Mentioned in

[SEQ RERUN] The Sin of Underconfidence

2Rukifellth

0ikrase

New Comment

This question doesn't seem worthy of it's own Discussion post, and seems to fit reasonably well here.

Whenever I try to learn math, I try to know *why* such a thing is a certain way, making sure I'm not just carrying a feeling of being correct, or even a vague feeling for what the answer *is* without there being an explicit sequence of ideas that convey that answer. But if I do get such a sequence of ideas, I never know if I'm finished, so I try to assume that I'm not finished.

For example, I was watching some of Salman Khan's introductory videos on probability theory two days ago. The first few videos were very basic, using coin flips to explain where the fractions representing probability came from.

It occurred to me that I wasn't really thinking about the video. I just *knew* that a probability of 1/4 means that there's a 25% chance of something happening, and was more waiting for the video to end so I could go on to something new. I asked myself "Wait, can I take that fractional representation of probability and connect it directly to what probability actually *is*, or am I just playing Chinese room with numbers?"

I thought about it for a minute, and decided that the denominator represented the quantity of "runs" needed for the desired "results", the quantity of which was represented by the numerator. A probability of 5/9 means that if the situation is run 9 times, the result which is assigned a probability of 5/9 will occur 5 times.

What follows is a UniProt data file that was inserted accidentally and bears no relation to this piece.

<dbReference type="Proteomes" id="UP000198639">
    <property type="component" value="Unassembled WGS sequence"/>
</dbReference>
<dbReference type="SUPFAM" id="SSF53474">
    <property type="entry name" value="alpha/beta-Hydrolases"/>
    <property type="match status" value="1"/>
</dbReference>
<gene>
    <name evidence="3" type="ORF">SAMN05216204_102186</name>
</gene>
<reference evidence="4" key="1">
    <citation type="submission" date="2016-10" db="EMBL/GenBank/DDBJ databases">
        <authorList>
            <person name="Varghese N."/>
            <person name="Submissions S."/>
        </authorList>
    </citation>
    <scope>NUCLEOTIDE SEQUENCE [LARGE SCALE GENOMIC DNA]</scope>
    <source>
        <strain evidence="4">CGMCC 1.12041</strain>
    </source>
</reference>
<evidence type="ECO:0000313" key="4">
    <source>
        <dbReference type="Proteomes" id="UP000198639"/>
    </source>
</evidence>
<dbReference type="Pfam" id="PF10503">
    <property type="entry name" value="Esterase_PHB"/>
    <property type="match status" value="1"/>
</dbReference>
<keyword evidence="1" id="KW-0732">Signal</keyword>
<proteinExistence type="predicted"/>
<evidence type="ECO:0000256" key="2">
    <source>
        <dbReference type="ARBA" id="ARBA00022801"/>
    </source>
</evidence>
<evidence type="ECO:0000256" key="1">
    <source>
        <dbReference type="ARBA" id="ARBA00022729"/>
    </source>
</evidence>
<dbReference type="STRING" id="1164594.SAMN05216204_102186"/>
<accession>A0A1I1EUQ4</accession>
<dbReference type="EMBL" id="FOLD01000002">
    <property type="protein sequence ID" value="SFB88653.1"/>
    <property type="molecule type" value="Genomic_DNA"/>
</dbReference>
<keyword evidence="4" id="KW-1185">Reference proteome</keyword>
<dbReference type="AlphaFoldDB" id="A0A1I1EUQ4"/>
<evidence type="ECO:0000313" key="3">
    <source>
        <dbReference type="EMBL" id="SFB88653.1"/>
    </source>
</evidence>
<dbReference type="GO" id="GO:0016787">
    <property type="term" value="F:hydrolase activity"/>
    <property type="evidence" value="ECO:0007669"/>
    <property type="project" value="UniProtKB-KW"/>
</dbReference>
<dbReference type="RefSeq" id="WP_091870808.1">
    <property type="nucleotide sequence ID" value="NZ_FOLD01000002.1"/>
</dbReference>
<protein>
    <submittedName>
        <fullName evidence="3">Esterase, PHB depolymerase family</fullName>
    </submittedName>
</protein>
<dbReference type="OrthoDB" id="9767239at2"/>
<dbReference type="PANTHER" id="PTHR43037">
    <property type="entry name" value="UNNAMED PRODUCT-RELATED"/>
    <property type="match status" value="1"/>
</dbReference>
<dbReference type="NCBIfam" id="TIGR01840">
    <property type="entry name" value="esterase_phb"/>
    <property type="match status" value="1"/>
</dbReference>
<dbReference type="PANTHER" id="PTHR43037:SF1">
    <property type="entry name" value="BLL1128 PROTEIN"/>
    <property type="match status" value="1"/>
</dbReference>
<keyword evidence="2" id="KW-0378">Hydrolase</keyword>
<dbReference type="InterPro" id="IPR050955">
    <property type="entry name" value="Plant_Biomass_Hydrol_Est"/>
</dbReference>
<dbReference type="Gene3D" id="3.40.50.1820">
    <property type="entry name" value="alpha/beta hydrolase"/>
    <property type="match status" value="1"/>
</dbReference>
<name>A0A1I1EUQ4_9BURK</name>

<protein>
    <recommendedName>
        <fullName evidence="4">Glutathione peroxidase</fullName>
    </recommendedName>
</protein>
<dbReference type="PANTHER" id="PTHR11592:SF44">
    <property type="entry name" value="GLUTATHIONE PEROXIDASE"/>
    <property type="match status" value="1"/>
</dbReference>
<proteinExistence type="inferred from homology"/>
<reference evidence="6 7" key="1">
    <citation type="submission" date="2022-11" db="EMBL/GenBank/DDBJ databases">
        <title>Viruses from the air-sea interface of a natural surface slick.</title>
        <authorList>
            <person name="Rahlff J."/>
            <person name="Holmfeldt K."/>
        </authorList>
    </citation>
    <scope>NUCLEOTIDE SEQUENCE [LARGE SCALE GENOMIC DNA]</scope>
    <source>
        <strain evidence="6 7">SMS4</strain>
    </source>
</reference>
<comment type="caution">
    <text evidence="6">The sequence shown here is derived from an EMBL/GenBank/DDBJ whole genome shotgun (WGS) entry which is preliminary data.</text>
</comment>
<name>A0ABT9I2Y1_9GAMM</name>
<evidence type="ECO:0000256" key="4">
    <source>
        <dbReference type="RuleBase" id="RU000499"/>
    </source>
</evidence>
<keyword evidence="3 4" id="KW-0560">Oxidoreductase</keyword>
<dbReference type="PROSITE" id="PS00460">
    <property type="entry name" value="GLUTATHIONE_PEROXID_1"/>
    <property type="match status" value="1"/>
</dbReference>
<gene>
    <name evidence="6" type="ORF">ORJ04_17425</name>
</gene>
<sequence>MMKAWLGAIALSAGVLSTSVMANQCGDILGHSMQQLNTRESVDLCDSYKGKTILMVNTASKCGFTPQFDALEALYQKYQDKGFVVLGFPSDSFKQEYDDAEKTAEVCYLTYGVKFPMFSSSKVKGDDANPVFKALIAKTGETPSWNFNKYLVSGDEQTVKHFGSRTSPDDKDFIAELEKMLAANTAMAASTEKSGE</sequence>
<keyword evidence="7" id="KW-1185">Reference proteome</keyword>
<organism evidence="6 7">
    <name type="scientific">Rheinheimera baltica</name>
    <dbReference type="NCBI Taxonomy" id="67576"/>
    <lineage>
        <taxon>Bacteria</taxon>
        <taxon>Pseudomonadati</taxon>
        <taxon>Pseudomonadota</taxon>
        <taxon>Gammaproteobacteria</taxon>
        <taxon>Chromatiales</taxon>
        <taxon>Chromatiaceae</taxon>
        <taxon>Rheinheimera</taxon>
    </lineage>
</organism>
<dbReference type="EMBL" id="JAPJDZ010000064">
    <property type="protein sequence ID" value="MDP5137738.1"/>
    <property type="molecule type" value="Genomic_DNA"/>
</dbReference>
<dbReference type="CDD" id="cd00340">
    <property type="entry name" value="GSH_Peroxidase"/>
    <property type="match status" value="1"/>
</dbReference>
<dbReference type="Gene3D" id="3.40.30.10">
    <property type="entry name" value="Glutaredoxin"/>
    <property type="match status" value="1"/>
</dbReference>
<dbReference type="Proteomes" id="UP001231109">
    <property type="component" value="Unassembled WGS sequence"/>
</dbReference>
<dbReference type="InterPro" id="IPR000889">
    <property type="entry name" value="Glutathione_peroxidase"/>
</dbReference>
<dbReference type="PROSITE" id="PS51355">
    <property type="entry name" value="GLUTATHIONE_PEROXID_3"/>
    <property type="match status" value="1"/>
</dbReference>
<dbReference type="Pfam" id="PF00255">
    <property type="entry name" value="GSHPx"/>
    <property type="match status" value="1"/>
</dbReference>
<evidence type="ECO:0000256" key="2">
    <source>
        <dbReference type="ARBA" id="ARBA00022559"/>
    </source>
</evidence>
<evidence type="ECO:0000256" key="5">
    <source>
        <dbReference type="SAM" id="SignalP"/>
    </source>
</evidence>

Which is all well and good, but I still felt confused. How do I know when I'm finished thinking about this? My only arbiter is a subjective feeling of comprehension, and comprehension can occur after knowing *how* to use a method, *as well as* knowing *why* a method works.

Today's post, The Sin of Underconfidence was originally published on 20 April 2009. A summary (taken from the LW wiki):

Discuss the post here (rather than in the comments to the original post).

This post is part of the Rerunning the Sequences series, where we'll be going through Eliezer Yudkowsky's old posts in order so that people who are interested can (re-)read and discuss them. The previous post was My Way, and you can use the sequence_reruns tag or rss feed to follow the rest of the series.

Sequence reruns are a community-driven effort. You can participate by re-reading the sequence post, discussing it here, posting the next day's sequence reruns post, or summarizing forthcoming articles on the wiki. Go here for more details, or to have meta discussions about the Rerunning the Sequences series.